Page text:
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The Amman Consultative Meeting on Syria discusses ways to return refugees and combat drug smuggling


The Jordanian and Syrian foreign ministers, Safadi and Al-Miqdad, discussed “efforts to launch an Arab leadership role to reach a political solution to the Syrian crisis,” according to a statement issued later by the Jordanian Foreign Ministry.

A new consultative meeting on Syria, held Monday in Amman, with the participation of the foreign ministers of Syria, Jordan, Saudi Arabia, Iraq and Egypt, discussed ways for the return of Syrian refugees from neighboring countries and for the Syrian state to extend its control over its lands.

A statement by the Jordanian Foreign Ministry said that Jordanian Foreign Minister Ayman Safadi and his Syrian counterpart Faisal Al-Miqdad discussed coordination in order to combat drug smuggling across the border between the two countries.

According to a closing statement distributed after the meeting, the conferees agreed that “the voluntary and safe return of (Syrian) refugees to their country is a top priority and the necessary steps must be taken to start implementing it immediately.”

They called for strengthening cooperation between Syria and the countries hosting refugees, in coordination with the United Nations, “to organize voluntary and safe returns for refugees and end their suffering, according to specific procedures and a clear time frame.”

According to the United Nations, some 5.5 million registered Syrian refugees live in Lebanon, Jordan, Turkey, Iraq and Egypt.

The meeting in Amman agreed that the Syrian government should start “identifying the necessary needs to improve public services provided in the areas of return of refugees, in order to consider providing Arab and international contributions to them.”

They also agreed that Damascus would clarify “the measures it will take to facilitate their return, including within the framework of their inclusion in the general amnesty decrees.”

The meeting also agreed to “support Syria and its institutions in any legitimate efforts to extend its control over its lands, impose the rule of law, end the presence of armed and terrorist groups (…) and stop foreign interference in Syrian internal affairs.”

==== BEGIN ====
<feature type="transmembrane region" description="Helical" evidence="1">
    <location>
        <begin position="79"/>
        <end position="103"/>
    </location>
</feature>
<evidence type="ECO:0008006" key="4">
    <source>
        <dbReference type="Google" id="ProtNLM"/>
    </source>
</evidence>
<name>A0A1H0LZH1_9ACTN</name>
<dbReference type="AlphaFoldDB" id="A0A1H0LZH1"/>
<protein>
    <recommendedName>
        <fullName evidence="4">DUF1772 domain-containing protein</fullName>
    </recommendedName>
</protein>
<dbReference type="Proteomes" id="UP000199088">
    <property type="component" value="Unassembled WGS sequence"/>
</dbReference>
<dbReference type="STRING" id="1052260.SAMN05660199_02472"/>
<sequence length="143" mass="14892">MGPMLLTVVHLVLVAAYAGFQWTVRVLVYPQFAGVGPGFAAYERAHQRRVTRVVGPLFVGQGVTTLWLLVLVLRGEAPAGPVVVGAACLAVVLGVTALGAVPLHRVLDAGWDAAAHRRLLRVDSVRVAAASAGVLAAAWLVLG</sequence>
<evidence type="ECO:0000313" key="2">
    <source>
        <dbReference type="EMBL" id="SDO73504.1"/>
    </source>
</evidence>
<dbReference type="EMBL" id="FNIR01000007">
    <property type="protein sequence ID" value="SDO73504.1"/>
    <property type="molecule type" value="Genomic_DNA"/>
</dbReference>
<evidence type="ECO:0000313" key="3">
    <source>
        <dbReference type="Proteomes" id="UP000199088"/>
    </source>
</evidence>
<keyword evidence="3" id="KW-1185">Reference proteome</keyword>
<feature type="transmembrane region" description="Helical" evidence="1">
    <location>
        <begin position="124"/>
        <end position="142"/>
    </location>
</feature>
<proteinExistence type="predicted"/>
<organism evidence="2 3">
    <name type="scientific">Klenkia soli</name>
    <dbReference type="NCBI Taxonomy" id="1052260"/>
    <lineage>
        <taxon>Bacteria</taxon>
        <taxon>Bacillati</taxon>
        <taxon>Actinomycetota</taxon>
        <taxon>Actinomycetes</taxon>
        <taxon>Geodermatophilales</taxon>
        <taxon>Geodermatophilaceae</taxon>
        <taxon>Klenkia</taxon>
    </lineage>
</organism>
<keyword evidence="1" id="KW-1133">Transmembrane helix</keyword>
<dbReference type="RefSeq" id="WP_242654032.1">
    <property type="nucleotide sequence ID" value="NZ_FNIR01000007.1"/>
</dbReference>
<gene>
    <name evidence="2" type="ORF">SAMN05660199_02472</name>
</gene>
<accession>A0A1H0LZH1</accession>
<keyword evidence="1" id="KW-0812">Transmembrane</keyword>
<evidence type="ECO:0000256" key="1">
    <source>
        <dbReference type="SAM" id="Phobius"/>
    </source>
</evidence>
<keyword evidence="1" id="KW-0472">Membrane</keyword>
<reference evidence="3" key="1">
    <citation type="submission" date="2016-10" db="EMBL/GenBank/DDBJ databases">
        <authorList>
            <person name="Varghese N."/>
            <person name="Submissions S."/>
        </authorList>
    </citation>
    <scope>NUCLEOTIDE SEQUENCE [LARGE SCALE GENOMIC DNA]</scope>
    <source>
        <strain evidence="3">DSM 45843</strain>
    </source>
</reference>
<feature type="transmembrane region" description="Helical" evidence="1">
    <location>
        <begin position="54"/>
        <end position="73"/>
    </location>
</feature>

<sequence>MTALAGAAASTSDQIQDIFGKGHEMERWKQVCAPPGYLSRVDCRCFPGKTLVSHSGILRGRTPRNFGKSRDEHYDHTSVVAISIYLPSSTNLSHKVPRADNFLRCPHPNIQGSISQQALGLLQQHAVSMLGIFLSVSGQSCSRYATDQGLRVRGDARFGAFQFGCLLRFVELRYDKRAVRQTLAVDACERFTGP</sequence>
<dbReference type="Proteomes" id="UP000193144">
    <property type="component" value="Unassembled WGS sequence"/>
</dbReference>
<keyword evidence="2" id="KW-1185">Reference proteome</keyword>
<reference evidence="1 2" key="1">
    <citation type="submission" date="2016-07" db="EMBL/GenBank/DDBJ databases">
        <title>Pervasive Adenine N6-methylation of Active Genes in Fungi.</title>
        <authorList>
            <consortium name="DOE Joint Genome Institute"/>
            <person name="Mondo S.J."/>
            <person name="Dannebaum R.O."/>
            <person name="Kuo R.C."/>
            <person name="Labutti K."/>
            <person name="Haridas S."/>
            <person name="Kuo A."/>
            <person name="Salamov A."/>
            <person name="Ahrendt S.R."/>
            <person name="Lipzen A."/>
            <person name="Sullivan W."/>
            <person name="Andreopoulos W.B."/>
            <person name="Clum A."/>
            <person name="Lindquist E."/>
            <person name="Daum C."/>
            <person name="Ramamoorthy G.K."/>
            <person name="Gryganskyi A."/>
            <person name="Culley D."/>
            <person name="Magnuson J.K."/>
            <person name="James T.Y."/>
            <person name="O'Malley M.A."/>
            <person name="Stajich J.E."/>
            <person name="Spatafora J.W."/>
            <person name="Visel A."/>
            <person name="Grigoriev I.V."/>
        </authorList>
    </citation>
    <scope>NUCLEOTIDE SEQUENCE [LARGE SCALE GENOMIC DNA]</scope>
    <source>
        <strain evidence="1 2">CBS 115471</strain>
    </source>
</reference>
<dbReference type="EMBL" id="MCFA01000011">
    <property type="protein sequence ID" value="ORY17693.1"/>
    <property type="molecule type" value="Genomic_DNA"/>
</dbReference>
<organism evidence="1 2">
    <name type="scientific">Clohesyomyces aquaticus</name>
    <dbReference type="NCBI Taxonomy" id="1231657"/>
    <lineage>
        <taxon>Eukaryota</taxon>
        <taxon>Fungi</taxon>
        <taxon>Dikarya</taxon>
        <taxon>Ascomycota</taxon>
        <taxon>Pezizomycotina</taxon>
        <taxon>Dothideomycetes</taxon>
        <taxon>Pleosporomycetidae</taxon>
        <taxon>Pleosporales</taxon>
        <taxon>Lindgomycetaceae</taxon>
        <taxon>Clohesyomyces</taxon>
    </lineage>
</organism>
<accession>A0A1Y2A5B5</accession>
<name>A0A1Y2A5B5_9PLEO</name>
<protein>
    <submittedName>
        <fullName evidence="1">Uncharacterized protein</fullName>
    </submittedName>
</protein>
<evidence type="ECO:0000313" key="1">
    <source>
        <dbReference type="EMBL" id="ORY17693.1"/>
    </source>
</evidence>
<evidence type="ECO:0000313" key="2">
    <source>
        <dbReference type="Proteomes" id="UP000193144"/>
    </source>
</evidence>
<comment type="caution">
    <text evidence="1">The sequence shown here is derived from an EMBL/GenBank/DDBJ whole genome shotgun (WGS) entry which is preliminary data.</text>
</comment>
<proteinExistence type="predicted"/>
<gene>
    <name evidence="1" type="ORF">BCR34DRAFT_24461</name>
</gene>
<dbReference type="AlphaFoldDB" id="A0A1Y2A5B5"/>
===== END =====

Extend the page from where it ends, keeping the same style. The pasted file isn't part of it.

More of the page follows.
For his part, Jordanian Foreign Minister Ayman Safadi said in statements after the meeting, “The current situation in Syria cannot continue, and the methodology that has been adopted over the past years in managing the crisis has not produced and will not produce anything but more ruin and destruction.”

And making it clear that this meeting is a continuation of the meeting held in Jeddah in mid-April, Al-Safadi confirmed that the Amman meeting “was good and positive.”

He added that the meeting focused “on the humanitarian side and on steps capable of alleviating the suffering of the brotherly Syrian people.”

“We focused on the refugee issue and agreed on mechanisms to start the voluntary return of refugees, in coordination with the United Nations,” he added.

Prior to the start of the meeting, which was held in an Amman hotel amidst strict security measures, Safadi met his Syrian counterpart, Faisal al-Miqdad.

Al-Safadi and Al-Miqdad discussed “efforts to launch a leading Arab role to reach a political solution to the Syrian crisis,” according to a statement issued later by the Jordanian Foreign Ministry.

This is the first official visit by a Syrian foreign minister to Jordan since the outbreak of the conflict in his country in 2011.

Al-Safadi received the foreign ministers of Egypt, Sameh Shoukry, Saudi Arabia, Faisal bin Farhan, and Iraq, Fouad Hussein, before entering the closed “consultative” meeting room.

In mid-April, a meeting of the Gulf Cooperation Council countries was held in Jeddah, in which Egypt, Iraq and Jordan also participated, to discuss the issue of Syria’s return to the Arab League, about a month before an Arab summit in Saudi Arabia.

In the Jeddah meeting, the ministers agreed on the importance of playing an Arab leadership role in efforts to end the crisis in Syria.

A few days after the meeting, the Saudi Foreign Minister visited Damascus, in the first official Saudi visit to Syria since the estrangement between the two countries with the start of the conflict in Syria 12 years ago.

Several Arab countries, led by Saudi Arabia, closed their embassies and withdrew their ambassadors from Syria, in protest of the Syrian regime’s handling of a “popular uprising” in 2011, which developed into a bloody conflict, during which Saudi Arabia and other Arab countries supported the Syrian opposition factions.

The League of Arab States suspended Syria’s membership in November 2011.

However, over the past two years, there have been signs of rapprochement between Damascus and several capitals, including Abu Dhabi, which restored diplomatic relations, and Riyadh, which held talks with Damascus about resuming consular services between the two countries.

Merry C. Vega is a highly respected and accomplished news author. She began her career as a journalist, covering local news for a small-town newspaper. She quickly gained a reputation for her thorough reporting and ability to uncover the truth.

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